Lyndon House Arts Center presented "Lamar Dodd: a tribute exhibition 100 years after his birth," featuring work from the collections of C.L. Morehead Jr. and Annie Laurie Dodd. The exhibition presented a varied body of styles, from very early works to paintings from his last series.
Dodd is well known as being the creative force behind the University of Georgia (UGA)Department of Art - he spearheaded its foundation in 1940, became department director at the age of 27, and served in that post for many years. Dodd helped create a contemporary southern art movement where none previously existed, and in 1996 the UGA art school was renamed the "Lamar Dodd School of Art."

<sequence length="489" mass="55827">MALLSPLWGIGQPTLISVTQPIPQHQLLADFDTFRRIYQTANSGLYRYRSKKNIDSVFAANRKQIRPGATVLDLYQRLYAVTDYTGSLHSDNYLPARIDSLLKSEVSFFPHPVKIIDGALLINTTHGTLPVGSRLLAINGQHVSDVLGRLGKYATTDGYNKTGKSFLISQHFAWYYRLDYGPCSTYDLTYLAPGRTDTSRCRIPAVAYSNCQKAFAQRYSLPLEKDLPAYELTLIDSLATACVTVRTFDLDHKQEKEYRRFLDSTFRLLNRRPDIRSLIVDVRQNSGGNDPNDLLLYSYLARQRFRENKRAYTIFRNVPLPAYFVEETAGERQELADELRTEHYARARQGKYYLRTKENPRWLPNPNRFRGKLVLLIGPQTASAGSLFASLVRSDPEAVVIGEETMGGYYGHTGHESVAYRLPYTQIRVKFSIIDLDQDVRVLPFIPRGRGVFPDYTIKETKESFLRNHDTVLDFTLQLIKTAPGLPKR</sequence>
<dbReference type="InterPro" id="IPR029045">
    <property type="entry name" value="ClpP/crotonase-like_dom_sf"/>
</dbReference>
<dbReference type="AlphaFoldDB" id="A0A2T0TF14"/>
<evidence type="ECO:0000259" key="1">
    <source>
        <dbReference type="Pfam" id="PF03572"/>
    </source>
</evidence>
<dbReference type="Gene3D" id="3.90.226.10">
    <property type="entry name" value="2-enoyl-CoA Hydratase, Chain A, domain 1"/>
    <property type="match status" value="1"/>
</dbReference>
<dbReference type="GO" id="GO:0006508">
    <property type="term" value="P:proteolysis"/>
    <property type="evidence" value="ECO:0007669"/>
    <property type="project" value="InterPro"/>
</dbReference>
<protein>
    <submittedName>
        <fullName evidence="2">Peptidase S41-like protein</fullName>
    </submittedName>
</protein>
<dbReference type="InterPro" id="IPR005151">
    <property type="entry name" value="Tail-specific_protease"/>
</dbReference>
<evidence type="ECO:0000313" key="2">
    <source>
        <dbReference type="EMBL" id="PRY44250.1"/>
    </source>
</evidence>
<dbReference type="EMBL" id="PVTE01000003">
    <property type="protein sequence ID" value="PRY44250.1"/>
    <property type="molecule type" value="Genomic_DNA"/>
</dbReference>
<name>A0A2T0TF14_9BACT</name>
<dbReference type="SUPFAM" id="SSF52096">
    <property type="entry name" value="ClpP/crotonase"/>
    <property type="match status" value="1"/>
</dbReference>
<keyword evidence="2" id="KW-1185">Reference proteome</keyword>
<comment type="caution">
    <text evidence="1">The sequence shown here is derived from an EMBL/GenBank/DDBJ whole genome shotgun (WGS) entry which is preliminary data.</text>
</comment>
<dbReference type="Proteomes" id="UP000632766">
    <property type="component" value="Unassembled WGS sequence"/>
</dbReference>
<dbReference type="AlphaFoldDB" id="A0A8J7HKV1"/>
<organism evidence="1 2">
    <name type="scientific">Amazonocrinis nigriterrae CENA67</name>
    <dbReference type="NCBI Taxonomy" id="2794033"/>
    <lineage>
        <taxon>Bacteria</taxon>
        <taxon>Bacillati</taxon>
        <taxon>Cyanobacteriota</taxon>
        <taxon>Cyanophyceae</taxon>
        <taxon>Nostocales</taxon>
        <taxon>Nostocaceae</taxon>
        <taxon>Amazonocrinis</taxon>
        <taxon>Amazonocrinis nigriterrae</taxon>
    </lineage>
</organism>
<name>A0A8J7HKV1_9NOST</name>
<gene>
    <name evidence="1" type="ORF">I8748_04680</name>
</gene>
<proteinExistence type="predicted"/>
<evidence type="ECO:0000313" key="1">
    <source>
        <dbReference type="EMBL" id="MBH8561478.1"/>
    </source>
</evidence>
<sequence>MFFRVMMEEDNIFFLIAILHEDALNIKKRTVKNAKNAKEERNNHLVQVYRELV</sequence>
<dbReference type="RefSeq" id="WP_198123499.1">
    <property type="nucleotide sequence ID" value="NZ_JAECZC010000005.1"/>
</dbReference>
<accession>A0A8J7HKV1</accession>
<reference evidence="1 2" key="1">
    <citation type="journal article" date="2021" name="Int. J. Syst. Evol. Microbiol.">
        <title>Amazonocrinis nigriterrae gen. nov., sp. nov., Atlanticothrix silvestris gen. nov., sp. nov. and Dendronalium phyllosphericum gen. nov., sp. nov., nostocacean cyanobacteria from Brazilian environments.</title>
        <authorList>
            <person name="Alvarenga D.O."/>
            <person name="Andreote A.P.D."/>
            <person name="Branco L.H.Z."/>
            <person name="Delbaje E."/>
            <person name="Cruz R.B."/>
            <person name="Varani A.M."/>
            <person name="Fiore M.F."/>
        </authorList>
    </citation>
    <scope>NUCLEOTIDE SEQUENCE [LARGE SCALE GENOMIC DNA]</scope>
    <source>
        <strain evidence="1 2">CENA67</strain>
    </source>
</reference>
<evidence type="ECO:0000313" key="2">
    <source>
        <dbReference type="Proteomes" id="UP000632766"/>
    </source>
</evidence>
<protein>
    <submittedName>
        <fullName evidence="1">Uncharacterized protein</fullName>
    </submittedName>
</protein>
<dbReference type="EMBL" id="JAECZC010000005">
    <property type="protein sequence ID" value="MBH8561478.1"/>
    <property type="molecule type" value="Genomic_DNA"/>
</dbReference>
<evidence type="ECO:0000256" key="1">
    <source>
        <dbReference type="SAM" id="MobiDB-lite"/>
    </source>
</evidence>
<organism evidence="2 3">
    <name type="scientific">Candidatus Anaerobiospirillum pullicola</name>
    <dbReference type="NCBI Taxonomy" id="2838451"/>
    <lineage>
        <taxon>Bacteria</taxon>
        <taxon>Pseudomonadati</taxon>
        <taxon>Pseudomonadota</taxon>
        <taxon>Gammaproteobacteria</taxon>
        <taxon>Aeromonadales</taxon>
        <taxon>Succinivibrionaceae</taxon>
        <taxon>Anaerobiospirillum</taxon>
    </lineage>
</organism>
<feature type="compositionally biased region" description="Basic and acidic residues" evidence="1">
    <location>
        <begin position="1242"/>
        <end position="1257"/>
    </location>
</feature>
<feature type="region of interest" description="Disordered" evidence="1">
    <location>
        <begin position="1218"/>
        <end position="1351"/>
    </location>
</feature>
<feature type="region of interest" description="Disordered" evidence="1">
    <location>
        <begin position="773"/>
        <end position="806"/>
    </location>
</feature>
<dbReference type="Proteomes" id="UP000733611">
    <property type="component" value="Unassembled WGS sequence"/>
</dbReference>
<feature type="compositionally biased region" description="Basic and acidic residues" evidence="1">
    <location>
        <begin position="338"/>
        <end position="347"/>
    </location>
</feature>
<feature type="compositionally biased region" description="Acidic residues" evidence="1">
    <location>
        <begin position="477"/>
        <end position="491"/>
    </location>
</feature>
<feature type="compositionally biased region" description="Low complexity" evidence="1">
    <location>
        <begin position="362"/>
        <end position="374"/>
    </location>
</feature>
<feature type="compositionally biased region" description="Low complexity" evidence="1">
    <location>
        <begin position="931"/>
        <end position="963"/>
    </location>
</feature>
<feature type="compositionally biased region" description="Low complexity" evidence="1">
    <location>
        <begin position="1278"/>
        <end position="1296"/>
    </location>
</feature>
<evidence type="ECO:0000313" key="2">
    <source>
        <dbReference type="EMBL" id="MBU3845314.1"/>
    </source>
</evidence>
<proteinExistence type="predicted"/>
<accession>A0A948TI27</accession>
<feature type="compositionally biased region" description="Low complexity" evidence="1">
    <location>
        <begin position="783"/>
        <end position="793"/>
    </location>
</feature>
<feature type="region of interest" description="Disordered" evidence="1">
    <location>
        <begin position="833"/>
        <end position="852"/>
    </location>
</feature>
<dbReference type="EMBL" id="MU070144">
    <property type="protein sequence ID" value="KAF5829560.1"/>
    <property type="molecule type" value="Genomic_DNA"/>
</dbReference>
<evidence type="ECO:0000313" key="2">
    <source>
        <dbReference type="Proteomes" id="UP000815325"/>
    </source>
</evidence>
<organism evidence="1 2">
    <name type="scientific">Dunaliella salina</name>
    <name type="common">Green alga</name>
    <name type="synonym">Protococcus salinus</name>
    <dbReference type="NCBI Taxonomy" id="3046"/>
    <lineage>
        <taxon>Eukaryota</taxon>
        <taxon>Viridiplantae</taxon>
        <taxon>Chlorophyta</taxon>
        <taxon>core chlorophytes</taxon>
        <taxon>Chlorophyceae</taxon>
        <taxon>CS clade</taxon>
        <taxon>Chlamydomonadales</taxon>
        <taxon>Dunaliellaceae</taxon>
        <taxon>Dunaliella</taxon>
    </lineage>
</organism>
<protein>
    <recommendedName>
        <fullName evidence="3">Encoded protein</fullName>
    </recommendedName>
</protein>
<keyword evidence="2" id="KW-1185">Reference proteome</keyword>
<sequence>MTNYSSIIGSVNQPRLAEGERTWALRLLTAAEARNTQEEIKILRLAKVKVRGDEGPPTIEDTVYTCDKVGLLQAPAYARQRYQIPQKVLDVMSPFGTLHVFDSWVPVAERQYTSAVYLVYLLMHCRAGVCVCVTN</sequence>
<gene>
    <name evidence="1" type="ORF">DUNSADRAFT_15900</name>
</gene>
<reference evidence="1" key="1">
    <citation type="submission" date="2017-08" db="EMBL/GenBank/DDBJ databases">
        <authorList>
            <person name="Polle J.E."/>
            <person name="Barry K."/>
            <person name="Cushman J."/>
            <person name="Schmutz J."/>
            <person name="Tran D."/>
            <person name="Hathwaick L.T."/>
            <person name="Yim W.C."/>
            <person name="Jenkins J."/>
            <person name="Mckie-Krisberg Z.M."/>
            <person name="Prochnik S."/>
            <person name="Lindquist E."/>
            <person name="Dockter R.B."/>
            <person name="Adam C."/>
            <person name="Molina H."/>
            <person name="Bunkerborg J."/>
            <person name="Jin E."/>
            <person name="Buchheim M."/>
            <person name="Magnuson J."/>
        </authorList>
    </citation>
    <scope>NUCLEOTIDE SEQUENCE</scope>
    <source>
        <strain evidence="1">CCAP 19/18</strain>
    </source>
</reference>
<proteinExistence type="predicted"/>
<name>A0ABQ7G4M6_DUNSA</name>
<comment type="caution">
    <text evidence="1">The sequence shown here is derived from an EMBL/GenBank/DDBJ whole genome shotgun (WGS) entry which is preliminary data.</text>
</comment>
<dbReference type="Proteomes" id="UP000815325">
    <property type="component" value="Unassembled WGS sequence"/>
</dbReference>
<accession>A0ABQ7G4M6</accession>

The artistic talent of Lamar Dodd, born in Fairburn, Georgia on Sept. 22, 1909, was noticed early. In the sixth grade he was allowed to take art lessons in LaGrange. He moved to New York in 1928, and was educated at the Art Students League there. Lamar Dodd studied both the Ashcan School and American Scene modes of painting, beginning a pattern of stylistic changes that he would follow throughout his lifetime. Dodd would never wholly abandon representational art, but the work he did for NASA in the 1960s and 1970s and the Heart Series in the 1980s are among the most abstract of his career.
Lyndon House Arts Center is very grateful for the generous assistance given by his widow, Annie Laurie Dodd, and longtime Dodd collector C.L. Morehead in mounting this exhibition. The exhibition was seen in the upstairs South and West Galleries.